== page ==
Posted: 07/08/2008 14:11:19
I recently did the Solo Nations Cup in Workum, Holland. This event was a multiclass event, FD's, Javelin, Olympic Jol, Spanker (yes that is the name of the class), Solo and Sunfish..
It was the best run multiclass event I have ever race in.. Races were around 1.25 hours long one mile beats. We had an inner and outer courses. Old Triangle, Sausage triangle finishing on the reach from a seperate finish boat. Then a short sail back to the start wait 15 mins and off again.
The last day only 3 classes sailing so they had the finish on the beat except they put the finish line on the other side of the committee boat.. So again we could get on with the racing quickly.
Posted: 07/08/2008 18:43:23
By: Rob Wilder
Our experience at Whitstable is that when you have more than one class there will be problems, especially if the wind shifts. We used to have joint Merlin and Nat 12s meetings (and lots of other joint meetings as well which I and Mike Fitz have RO'd) and however you configure the courses (unless you have 2 completely separate courses) you will run into trouble when you want to shift marks. Having more than one class can also lead to problems with general recalls and lots of hanging around between races.
I don't think most competitors realise just how difficult it is to set true courses and start lines at sea with tide, waves, drifting marks and committee boats, sea breezes etc. We therefore like to keep it as simple as possible. "Old" Olympic courses seem popular, with close three sail reaching, and the sausage gives you the windward leeward element.
Our solution is to hold single class opens, and only for those classes that are well supported in the club. There may be smaller fleets when you can combine, but they tend not to be so demanding. In my view, for a 30 plus fleet of discerning Merlins a single class open is the only way to give us the flexibility to provide a really good event - and even then we don't always get it right!
Posted: 07/08/2008 22:01:48
Well said JC! Life for the PRO is hard enough with one class, as you add in more the issues multiply! I too run a number of events, next week it is the RS500 Nats, single fleet, windward leeward, fingers crossed it goes ok. Then, 3 weeks later, I've got the Hornets, Kestrels and Shearwater cats, now that really is an interesting 'mix'. For the multi fleet weekend, I'll keep the Committee Boat 1/3rd of the way up the beat, set triangle-sausage courses with two additions provisos: Boats must past through the start/finish line each beat but must not pass through on the run. Okay, this does create a rules situation, with the ODM then becoming an obstruction, experience has shown though that most sailors would rather have that than a whole load of hanging around waiting.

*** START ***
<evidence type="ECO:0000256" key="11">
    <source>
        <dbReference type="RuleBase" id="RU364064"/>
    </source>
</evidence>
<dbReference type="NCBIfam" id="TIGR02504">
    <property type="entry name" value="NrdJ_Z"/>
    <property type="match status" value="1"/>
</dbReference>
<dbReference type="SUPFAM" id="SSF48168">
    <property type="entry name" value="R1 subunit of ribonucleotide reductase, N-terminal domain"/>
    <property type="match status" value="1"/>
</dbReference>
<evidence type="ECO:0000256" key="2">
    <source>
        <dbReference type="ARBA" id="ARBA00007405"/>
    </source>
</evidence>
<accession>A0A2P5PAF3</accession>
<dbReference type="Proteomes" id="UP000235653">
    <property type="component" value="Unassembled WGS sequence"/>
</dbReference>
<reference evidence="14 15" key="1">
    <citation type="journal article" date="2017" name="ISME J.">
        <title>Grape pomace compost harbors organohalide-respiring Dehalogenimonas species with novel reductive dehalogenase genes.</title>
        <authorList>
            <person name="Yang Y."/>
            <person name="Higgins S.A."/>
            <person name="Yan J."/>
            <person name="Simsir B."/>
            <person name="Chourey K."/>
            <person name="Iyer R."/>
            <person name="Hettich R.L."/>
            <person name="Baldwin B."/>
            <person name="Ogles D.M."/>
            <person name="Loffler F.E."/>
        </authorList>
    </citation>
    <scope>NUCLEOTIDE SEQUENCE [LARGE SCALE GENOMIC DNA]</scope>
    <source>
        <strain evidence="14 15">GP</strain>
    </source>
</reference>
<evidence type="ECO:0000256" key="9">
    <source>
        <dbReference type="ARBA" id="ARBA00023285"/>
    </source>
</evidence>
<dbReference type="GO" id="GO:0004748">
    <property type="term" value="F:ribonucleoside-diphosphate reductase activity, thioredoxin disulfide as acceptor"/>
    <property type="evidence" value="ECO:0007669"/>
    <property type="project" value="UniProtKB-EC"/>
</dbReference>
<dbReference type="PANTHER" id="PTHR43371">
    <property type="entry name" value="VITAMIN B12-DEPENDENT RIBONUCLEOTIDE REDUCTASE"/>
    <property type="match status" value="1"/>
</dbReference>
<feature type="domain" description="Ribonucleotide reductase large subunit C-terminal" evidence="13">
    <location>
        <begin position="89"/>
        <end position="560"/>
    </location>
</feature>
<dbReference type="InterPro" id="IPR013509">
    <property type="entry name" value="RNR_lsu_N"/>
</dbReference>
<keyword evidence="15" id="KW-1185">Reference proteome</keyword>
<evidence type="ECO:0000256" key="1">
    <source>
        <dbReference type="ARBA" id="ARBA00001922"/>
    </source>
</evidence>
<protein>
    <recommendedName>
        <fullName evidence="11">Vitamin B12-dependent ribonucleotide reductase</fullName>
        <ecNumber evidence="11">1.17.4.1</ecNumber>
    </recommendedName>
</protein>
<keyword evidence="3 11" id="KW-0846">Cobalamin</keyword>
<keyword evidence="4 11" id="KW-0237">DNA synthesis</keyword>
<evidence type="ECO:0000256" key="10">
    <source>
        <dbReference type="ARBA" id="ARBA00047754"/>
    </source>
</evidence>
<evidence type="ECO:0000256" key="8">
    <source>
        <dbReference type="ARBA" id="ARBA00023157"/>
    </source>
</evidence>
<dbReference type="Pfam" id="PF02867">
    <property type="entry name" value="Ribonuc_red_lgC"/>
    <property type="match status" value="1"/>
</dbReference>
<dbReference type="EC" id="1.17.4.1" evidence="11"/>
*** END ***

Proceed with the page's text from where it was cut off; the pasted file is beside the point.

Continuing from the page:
Three fleets, five races for each, 15 starts in total, it gets to the case that the biggest pressure on the PRO is that of keeping the event close to schedule. Yes, this is far from ideal, but it is very much the reality of life in many of the mid sized clubs.
Why the three fleets together? Simple - look at the money. With the costs of running an event escalating, the dreaded scourge of 'numbers' comes in to effect. For an Open event' held on the sea (even a restricted water such as Southampton) the breakeven point for the club is probably around the high teens in terms of entries.
With numbers in many classes on the wane, we've had issues over the last few years of giving a fleet a prime time weekend, only to have a bakers dozen or so boats turn up. It costs the club, not only in the financial sense, but in the goodwill that is needed from club members who've given up their time and their sailing to make the event happen.
The Merlins are lucky, for in the main they still have the clout and numbers to get the good locations for themselves. But with the credit crunch biting, not just for the sailors but for the clubs too, one must wonder how long the current situation where 'single fleet' regattas are the ideal, can be supported.
Posted: 08/08/2008 10:32:53
Thanks for the discussion -very helpful .
The Saturday problems which Pat described would have been corrected had not both mark moving boats become unavailable because ;
1. seasickness !!!!
2. need to go to help a distressed Merlin ,and
3. the third mark dragging and heading to Brighton !!! it was recovered yesterday !!!!
After further consideration I have rejected my two consecutive runs solution and propose that next year to set a big triangle and do triangle ,sausage ,triangle with a separate finish line either at the leeward mark or a little way up the beat .
Posted: 08/08/2008 17:52:19
By: whitstable pro
Good points from many people. I have always believed that the only people who can criticise a PRO are those people who have actually done the job themselves. It would be nice to think that all the top Merlin sailors put something back into the sport by helping to run Open Meetings at their club. It amazing how much more you have to learn about racing and it can actually be enjoyable.
Posted: 09/08/2008 16:13:48
By: Martin Watts